WEDDINGTON — Perhaps no boys basketball team in Union County was better equipped to handle the strain of the most recent offseason better than the Weddington. Despite rarely meeting face-to-face over the offseason, the Warriors have picked up where they left off after going 21-8 in 2019-20.
Head coach Gary Ellington’s team moved to 3-0 on Tuesday night with a 40-point win over Sun Valley, 74-34. While several county teams have struggled to find a rhythm after the unusual offseason brought on by the COVID-19 pandemic, the Warriors are right where they want to be after the first two weeks of the season.
“We have such an experienced team, it’s such a luxury for a coach, because they understand what they need to do in certain situations …” Ellington said. “That six months where we had no personal contact with them, they were doing stuff on their own to get better. They came into this season, individually, better. The loss last year (in the state playoffs) against Freedom was just a heart-breaking loss, and they carried that into the offseason and into this season to be more determined and take care of business.”
The first half of Tuesday’s game was a struggle from outside for the Warriors, who came into the game averaging 21 3-point attempts per game this season. With the threes not falling, Weddington changed its offensive focus to attack the rim and dominate the Spartans under the basket.
The Warriors made 10 threes in the second half after converting just two in the first. They could have won without heating up due to their defense. Ellington’s team held the Spartans to just two points in the first quarter of Tuesday’s game and five in the final period of play.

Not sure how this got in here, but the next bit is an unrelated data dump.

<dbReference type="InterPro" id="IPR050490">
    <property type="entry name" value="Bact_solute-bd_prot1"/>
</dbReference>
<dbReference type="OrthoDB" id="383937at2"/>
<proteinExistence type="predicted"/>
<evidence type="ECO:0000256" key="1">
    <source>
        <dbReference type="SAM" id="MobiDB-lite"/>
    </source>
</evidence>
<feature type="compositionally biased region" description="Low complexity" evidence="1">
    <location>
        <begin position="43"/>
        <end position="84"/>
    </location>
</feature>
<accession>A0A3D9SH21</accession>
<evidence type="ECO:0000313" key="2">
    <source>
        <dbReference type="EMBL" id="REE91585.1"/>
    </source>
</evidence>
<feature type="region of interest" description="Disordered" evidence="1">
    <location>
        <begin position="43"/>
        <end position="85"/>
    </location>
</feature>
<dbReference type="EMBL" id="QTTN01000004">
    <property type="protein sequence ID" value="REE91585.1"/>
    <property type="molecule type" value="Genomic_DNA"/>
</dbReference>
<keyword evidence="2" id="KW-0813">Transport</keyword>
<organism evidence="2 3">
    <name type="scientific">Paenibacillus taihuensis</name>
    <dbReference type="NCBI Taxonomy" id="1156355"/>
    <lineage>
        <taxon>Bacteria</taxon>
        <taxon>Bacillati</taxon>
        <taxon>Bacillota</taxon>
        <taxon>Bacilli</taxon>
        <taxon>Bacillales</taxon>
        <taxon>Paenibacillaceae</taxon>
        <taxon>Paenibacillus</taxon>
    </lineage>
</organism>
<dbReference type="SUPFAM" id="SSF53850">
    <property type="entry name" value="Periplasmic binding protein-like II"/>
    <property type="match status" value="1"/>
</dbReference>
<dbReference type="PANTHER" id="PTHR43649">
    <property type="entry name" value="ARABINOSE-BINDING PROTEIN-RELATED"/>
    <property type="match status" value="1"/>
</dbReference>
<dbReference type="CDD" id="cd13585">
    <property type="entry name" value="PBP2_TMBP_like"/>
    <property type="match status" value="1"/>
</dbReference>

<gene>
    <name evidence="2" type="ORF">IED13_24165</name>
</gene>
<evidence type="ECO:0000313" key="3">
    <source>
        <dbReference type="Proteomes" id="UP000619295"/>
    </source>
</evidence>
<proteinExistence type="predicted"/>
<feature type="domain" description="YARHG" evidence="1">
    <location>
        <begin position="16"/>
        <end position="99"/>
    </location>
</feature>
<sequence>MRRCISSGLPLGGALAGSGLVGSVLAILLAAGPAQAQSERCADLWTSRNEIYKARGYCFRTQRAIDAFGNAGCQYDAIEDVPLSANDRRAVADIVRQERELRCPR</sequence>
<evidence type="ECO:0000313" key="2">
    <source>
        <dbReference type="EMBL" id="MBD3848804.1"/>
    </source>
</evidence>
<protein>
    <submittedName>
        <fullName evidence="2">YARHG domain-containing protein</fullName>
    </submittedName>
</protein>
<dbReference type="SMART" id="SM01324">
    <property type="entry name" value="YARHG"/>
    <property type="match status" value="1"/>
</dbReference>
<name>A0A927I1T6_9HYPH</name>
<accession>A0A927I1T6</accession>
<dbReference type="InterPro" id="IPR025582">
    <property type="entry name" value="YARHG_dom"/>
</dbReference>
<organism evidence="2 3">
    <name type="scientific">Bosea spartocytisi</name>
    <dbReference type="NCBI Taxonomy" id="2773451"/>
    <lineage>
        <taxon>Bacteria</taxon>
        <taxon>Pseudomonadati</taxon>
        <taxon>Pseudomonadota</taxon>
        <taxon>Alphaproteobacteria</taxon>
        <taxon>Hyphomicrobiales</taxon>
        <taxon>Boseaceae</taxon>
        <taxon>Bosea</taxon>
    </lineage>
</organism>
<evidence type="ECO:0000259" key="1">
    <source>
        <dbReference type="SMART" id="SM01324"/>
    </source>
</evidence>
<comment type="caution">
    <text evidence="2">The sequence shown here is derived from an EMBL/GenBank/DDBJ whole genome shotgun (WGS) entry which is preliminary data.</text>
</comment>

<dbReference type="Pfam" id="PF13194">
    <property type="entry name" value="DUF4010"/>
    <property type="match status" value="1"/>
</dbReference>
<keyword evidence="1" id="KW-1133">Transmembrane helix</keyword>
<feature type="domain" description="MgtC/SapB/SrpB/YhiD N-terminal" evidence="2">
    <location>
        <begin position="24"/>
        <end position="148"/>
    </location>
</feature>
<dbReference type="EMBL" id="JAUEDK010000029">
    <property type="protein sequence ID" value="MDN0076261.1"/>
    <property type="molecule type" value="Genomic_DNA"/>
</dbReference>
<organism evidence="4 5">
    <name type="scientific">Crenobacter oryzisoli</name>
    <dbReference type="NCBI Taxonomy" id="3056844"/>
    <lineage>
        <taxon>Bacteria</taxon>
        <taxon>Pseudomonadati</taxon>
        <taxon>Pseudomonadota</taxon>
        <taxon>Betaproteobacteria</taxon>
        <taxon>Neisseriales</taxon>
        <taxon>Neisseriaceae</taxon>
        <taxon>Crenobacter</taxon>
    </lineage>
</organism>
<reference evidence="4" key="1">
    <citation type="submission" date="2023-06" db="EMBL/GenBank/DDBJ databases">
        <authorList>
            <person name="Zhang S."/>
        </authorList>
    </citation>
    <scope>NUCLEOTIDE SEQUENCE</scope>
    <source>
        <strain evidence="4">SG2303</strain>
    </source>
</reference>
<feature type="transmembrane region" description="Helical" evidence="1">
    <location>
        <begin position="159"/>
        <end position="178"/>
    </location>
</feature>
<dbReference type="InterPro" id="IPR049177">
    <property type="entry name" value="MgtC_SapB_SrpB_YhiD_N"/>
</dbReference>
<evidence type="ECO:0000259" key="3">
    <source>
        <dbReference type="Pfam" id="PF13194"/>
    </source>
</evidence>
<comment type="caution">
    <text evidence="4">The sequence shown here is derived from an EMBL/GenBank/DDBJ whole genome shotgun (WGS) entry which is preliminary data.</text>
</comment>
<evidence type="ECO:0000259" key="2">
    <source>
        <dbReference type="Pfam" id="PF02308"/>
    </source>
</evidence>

Last season, Weddington held opponents to 52.7 points per game. This year, the Warriors have allowed 39.0 points per game, the best of any Union County boys team so far in 2021.
“From a defensive standpoint, the first three games have been outstanding,” Ellington said. “What I keep talking to them about is, ‘Hey, we’re a good offensive team, but we’re going to have bad offensive nights. We just can’t have bad defensive nights. If we play defense the way we have the first three games, we’ll defend long enough for our offense to figure it out. And once that happens, things kind of take care of themselves.”
Chase Lowe, a 6-5 junior guard and the reigning Union County player of the year, uses his size to dominant on the glass and disrupt passing lanes.
Three games into the season, Lowe’s assist numbers are way up. This year, he’s averaging 7.0 assists per game compared to 4.5 as a sophomore last season.
“Chase can score the basketball easily, and if that’s all he wanted to do, he could easily average whatever you want to put,” Ellington said. “But he’s a point guard. He’s not a guy who’s trying to get his points. He understands the importance of running the team and controlling the team, scoring when he needs to score but also keeping all his teammates involved. I think he’s developed much more of an IQ about what a point guard is supposed to do and supposed to be.”